The oldest oyster shell middens on the North Atlantic Coast uncovered by archeologists on Croton Point confirm that the peninsula was inhabited by Native Americans as early as 7,000 years ago. Croton is, in fact, named for the Indian sachem, Kenoten, which means "wild wind.” In the 17th century, Indians of the Kitchawank tribe on the Wappinger Confederacy occupied a large fortified village on the high flat at the neck of Croton Point, which they called Navish. This was one of the most ancient and formidable Indian fortresses south of the Hudson Highlands. A marsh known by the Indians as “Senasqua” separates the Point from Croton Neck, and a plaque marks the spot where a peace treaty was signed with the Kitchawank tribe.
Cornelius Van Bursum was the first to purchase Croton Point from the Indians in 1682. A few years later William and Sara Teller were given permission to live on the point and operate an Indian trading post. In the 18th century the area came to be known as Teller’s Point. Soon after, Stephanus Van Cortlandt incorporated the property into his Cortlandt Manor. By the end of the 18th century the Tellers, who married into the Van Cortlandt family, were in full possession of Croton Point. The Van Cortlandt Manor House still stands on the Croton River east of Croton Point Park.
Revolutionary War Period
It is not surprising that this prominent site played a role in the American War for Independence. Although several military actions took place here, many involving invasions by the British, the most notorious was connected with the attempted betrayal of West Point by Benedict Arnold and the capture of his British confederate, Major John Andre. Andre had conspired to meet with Arnold on board the British frigate, Vulture, which had anchored off the western end of Teller’s Point in September of 1780. Fearing for his safety, Arnold sent word for Andre to meet him on the western shore of the Hudson River at Haverstraw. While they were meeting on the opposite side of the river, American militiamen on Verplanck’s Point fired upon the Vulture with a small cannon, forcing her to move downstream. Major Andre, separated from his means of escape, crossed the river at King’s Crossing, Verplanck, clad in an American uniform and carrying a pass stating he was on official business for General Arnold. He was captured in Tarrytown and subsequently hung as a spy. The cannon that fired upon the Vulture is on display at the Peekskill Museum.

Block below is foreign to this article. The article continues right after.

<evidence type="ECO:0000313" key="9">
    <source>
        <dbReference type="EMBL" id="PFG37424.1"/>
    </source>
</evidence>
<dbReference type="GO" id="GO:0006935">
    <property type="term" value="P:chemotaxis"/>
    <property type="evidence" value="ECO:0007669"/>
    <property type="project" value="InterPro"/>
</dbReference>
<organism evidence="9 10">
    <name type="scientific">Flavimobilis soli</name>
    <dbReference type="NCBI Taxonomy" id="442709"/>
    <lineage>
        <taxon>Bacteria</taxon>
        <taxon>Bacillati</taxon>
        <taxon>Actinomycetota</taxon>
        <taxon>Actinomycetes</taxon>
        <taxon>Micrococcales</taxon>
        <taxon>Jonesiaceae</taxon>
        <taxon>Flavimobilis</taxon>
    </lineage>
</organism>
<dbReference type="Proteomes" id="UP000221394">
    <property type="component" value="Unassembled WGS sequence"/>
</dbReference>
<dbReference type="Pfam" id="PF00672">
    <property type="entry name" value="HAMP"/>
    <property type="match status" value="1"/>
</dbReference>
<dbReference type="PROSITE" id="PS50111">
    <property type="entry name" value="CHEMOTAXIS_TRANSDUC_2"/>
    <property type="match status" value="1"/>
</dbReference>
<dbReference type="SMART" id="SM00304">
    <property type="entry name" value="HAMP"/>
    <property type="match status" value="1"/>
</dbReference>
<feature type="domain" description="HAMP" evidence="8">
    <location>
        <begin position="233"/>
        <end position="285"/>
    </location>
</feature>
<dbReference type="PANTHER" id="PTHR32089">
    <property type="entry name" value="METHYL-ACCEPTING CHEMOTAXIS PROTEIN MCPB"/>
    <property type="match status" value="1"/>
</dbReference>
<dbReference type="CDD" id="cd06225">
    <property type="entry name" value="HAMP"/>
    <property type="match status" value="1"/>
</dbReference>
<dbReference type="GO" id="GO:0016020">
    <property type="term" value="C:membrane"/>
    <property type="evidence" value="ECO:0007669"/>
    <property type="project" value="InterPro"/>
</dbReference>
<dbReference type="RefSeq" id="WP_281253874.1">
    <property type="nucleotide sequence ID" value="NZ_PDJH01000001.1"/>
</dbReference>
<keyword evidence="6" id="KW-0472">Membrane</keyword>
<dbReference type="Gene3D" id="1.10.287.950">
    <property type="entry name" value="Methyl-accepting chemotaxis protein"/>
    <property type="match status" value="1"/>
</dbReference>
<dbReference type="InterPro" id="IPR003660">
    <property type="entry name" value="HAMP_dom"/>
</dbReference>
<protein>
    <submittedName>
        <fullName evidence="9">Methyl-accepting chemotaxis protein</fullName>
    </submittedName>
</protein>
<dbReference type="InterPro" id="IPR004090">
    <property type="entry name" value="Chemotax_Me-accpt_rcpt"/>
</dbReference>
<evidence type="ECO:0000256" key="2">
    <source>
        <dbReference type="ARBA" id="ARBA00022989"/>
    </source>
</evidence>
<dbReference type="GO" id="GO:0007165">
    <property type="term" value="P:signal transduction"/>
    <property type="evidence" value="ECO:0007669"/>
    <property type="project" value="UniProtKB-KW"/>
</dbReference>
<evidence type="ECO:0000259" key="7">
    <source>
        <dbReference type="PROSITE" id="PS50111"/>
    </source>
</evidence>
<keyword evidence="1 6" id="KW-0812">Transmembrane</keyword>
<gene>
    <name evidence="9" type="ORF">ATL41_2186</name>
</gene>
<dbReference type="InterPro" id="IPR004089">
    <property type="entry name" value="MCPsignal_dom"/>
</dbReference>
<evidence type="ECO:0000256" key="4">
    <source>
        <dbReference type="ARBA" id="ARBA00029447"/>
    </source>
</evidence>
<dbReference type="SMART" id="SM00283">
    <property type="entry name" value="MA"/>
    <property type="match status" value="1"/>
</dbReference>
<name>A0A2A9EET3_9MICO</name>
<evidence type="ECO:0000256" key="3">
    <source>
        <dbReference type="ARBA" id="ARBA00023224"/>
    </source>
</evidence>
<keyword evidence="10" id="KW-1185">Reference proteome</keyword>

Croton Point in the 19th century was to a great extent characterized by commercial development. In 1804, Robert T. Underhill bought the point from Elijah Morgan, Jr. and Robert McCord, both of whom had married Teller women. Underhill himself was descended from Captain John Underhill, who led the troops that massacred the Westchester Indians in Bedford in 1644. He produced Newtown Pippin apples for foreign export and castor bean plants for castor oil. When the blockade of the War of 1812 cut New York City off from the south, he produced watermelons for its populace. Upon Robert’s death, his sons divided the land. Richard acquired an 85-acre tract in the southern portion, and William obtained 165 acres in the north.
Richard, who produced a hybrid grape that was resistant to disease, became famous for the cultivation of grapes and the production of wine. The Underhill vineyards attained a worldwide reputation and Croton Point wines were reportedly featured on old Astor House menus. The Underhill wine vaults are still intact midway down the southern portion of Croton Point and built into the slope on the eastern side. William’s main occupation was brickmaking. With the help of his brother-in-law, Richard Tallcot, he was able to use revolutionary steam-powered machinery to make “Croton Fonts.” At the height of their business, the Underhills operated two extremely productive brickyards and employed several hundred men. A small community evolved for the families of the employees that included a school, a store, a tavern and a boarding house for seasonal workers. A number of these structures still stand today.
Shad fishing was also a very profitable activity around Croton Point at this time. In 1848 it was noted that 2,154 shad and 7,000 herring had been taken from the surrounding waters. A rich lore of Croton Point fishermen’s tales and ghost stories have been preserved in the “Crawbucky Tales” recorded by Ossining newspaperman, Frank Pierson.
Organized recreational use of Croton Point began about 1900 when Judge Decker of Croton leased the beach area and began the Croton Point Club. Summer bungalows were built and in 1923 the “Croton Point Park” was open featuring dancing, swimming, and other amusements. On July 2, 1923 the Westchester Board of Supervisors purchased the park and opened a limited area to the public. They replaced a group of shacks known as “tent city” with baseball fields, and the dance hall with a camp for children on the plateau overlooking the Hudson River at Squaw Cove. During the 1930s an emergency airplane landing strip with a 214-foot runway was built in the ball field area.